The 1960 Imperial was thoroughly restyled, along with its less prestigious corporate siblings. The 1959’s toothsome front end was replaced in favor of a smoother visage. Overall lines were smoother too, especially on the two-door Southampton and Crown convertible.
By 1960, Chrysler was extending the Imperial’s luxury credibility to its fullest; a year earlier, Imperial production had been moved to a dedicated factory on Detroit’s Warren Avenue.
At this new location, special care was taken with assembly and finish quality, a fact heavily touted in Imperial literature and advertising. These were solid cars with proven mechanicals and every conceivable power assist. Who needed a Cadillac? Well, apparently many did, as under 18,000 Imperials were built. And you know, 1960 Cadillacs were pretty fine cars too. But we’re talking about Mopar’s luxury make today!
I also love the instrument panel–particularly that bold, dual-binnacle gauge cluster. Imperials also used electroluminescent panel lighting; while common today, it was a unique selling point in 1960. Naturally, push-button Torqueflite was also standard equipment. Pink broadcloth, a push-button transmission and an oval steering wheel–I like!
There’s just something about an Imperial. I’ve always been fond of the ’60 Imperial, and every model looked great.
But as is oft stated, there’s just something about a convertible. And as the flashiest, brashest and sportiest Imperial of them all, the $5, 774, 4,280-lb. Imperial Crown convertible was something truly special–and with a mere 618 copies sold that year, you were highly unlikely to see yourself in traffic.
Apparently the original owner of our featured ’60 took a shine to the identical red-over-white Imperial pictured in the brochure. All Imperials, regardless of body style, were powered by a 4-BBL 413 CID V8 that made 350 hp at 4,600 rpm. The sole Imperial convertible was the mid-range Crown, which featured the standard equipment on the entry-level Imperial Custom plus a six-way power seat, vanity mirror and outside rear-view mirror.
In truth, however, there was no “base” Imperial, as even the most standard model had plenty of room and comfort-and gadgets, as one shopping 1960 lux cars would expect. Every Imperial came with power steering, power brakes, dual exhaust, undercoating, an electric clock and windshield washers, along with the aforementioned 413 V8 and Torqueflite automatic transmission.
Lovely little details abound, including the little gold crowns on the fins, fluted chrome taillight bezels.
This one also has the bucket seats with the “buddy” center section. Due to overcast weather, it is not immediately obvious in the photos, but the leather is pearlescent white. Like various and sundry Cadillacs painted in White Diamond from the 90s to the present day, the trim has a metallic luster to it.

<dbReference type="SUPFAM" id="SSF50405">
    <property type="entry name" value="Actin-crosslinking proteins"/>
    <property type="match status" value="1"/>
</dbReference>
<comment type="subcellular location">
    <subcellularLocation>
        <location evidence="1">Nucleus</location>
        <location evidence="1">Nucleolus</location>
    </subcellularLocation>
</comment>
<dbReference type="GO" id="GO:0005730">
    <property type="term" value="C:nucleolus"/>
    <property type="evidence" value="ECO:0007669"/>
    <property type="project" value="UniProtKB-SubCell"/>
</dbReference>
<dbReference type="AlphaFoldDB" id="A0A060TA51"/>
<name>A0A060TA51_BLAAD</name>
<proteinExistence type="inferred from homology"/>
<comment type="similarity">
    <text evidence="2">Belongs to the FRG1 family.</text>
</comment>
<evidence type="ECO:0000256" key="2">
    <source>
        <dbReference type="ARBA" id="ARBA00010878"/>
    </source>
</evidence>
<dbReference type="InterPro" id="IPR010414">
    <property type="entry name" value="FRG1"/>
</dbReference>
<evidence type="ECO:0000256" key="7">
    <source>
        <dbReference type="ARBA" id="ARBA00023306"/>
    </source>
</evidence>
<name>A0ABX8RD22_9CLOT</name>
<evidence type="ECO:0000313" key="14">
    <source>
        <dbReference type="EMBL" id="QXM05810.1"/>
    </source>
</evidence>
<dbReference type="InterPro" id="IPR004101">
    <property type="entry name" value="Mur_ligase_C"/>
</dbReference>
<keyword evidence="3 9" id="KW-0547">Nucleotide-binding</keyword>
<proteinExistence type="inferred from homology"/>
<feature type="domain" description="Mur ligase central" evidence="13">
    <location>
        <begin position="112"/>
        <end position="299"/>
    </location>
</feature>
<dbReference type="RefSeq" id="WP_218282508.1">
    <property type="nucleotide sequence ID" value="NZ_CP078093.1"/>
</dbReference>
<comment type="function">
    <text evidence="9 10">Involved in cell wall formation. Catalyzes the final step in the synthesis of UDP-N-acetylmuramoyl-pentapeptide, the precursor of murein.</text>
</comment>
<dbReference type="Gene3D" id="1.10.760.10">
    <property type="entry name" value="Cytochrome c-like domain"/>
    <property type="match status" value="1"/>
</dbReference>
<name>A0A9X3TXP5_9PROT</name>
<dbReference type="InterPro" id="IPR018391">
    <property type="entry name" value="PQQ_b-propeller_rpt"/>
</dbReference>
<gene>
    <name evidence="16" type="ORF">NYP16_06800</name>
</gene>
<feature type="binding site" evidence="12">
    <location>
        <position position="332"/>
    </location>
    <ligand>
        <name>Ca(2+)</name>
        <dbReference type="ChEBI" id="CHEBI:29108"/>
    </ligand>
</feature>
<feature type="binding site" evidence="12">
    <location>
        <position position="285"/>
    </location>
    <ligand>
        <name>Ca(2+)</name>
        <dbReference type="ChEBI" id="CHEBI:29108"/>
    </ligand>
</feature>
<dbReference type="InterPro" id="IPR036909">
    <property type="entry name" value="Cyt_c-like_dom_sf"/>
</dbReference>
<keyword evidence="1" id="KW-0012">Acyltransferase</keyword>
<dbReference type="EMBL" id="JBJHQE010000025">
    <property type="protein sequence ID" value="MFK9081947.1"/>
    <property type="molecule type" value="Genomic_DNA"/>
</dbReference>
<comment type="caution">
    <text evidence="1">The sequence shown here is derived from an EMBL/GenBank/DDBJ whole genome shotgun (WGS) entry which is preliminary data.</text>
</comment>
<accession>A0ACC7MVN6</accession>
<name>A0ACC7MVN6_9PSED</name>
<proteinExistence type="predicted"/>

As was expected in Chrysler Corporation cars during this time, the push-buttons for the automatic transmission are just out of sight in this picture, along the left side of the instrument cluster. The heater controls mirror them on the right side.
In 1960, the Imperial reigned supreme. But the same year brought Chrysler yet another one of their semi-regular financial crises, causing the Imperial to lose its own factory. Although the later 1964-66 Imperials set new sales highs, the make never really did put a dent in Cadillac’s armor. It just didn’t have the cachet of the Cadillac nameplate, and people confusing their brand new Imperial with a Chrysler probably didn’t help.
But they sure were sharp! It was a real pleasure to see this fine example, rainy weather conditions notwithstanding.
But by now you’re probably interested in the second car for today’s feature, the 1956 Imperial convertible. It was thoughtfully parked right next to the ’60.
Of course, there was no factory catalogued 1956 Imperial convertible. The Imperial lineup that year was restricted to a four-door sedan and four-and two-door hardtops.
At the time, I thought this was the car written up in Hemmings Classic Car a couple of years earlier, but I went through my back issues and found that car had been a 1955 model, not a ’56.
This is apparently one of only a handful built (sources indicate a total of three) built for Chrysler Corporation execs toward the end of the model year.
The interior, which matches the blue paint and white convertible top, is very appealing. Note the little Imperial eagles in the cloth seat inserts. Very cool. That rectangular object below the radio, by the way, is the optional Highway Hi-Fi, which played 45 rpm records! It was your grandfather’s CD player, essentially.
Apart from the décapotable body style, all the usual Imperial refinements are present, including the famous gunsight taillamps. Note that yet another Imperial crown emblem is set into each taillamp bezel.
In 1957, Imperial would be totally redesigned, and would finally receive a factory convertible. Hopefully I’ll run across one of those spectacular finned unicorns. When I do, you can bet your bottom dollar it will be featured right here on RG!